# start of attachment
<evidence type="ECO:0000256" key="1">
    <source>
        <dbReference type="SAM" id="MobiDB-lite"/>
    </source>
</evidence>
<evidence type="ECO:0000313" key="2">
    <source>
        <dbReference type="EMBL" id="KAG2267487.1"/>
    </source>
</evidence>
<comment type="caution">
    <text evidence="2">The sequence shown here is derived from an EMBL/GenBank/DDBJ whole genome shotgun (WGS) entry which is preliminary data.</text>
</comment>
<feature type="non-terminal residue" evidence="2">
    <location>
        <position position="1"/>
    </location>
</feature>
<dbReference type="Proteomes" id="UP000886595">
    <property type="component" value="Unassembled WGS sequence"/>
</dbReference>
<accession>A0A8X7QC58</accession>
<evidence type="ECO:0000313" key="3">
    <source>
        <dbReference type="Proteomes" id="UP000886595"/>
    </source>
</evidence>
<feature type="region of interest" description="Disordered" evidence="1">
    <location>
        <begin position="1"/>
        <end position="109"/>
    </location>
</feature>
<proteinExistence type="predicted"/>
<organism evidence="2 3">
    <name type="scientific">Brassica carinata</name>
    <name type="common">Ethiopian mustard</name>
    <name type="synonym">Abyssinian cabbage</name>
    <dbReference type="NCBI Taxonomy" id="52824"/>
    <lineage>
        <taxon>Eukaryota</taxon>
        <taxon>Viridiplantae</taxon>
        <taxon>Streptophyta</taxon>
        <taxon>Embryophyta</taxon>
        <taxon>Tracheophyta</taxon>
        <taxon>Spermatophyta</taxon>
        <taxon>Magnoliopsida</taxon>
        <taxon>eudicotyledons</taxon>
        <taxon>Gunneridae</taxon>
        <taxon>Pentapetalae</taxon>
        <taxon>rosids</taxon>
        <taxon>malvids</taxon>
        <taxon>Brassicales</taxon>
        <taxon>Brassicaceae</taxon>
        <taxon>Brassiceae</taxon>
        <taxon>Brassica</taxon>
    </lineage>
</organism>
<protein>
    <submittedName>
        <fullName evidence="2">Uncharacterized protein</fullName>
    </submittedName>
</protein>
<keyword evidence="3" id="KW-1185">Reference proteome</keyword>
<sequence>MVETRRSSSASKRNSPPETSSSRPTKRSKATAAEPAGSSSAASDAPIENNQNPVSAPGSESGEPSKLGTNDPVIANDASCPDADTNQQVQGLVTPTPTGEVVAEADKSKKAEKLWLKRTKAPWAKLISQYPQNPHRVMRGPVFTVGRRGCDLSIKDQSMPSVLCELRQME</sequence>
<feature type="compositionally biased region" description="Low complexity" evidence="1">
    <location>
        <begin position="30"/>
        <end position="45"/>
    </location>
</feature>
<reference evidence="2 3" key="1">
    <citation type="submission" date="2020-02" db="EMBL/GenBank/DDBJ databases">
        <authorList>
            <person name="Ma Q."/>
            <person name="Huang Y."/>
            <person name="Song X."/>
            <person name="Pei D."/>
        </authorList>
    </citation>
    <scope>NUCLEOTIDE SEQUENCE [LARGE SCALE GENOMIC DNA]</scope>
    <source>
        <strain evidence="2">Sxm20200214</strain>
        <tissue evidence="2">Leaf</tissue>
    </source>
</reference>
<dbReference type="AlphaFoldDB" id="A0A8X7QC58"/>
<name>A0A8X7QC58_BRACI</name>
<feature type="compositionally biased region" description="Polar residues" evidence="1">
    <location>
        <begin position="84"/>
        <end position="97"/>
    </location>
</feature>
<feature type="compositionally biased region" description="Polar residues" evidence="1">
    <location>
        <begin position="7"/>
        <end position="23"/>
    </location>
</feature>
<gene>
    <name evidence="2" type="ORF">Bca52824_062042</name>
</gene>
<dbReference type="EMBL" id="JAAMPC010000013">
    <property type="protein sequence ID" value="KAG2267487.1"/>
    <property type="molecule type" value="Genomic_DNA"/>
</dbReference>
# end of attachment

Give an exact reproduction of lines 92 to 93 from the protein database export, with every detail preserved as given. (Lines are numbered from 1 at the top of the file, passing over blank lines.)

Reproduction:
        <end position="97"/>
    </location>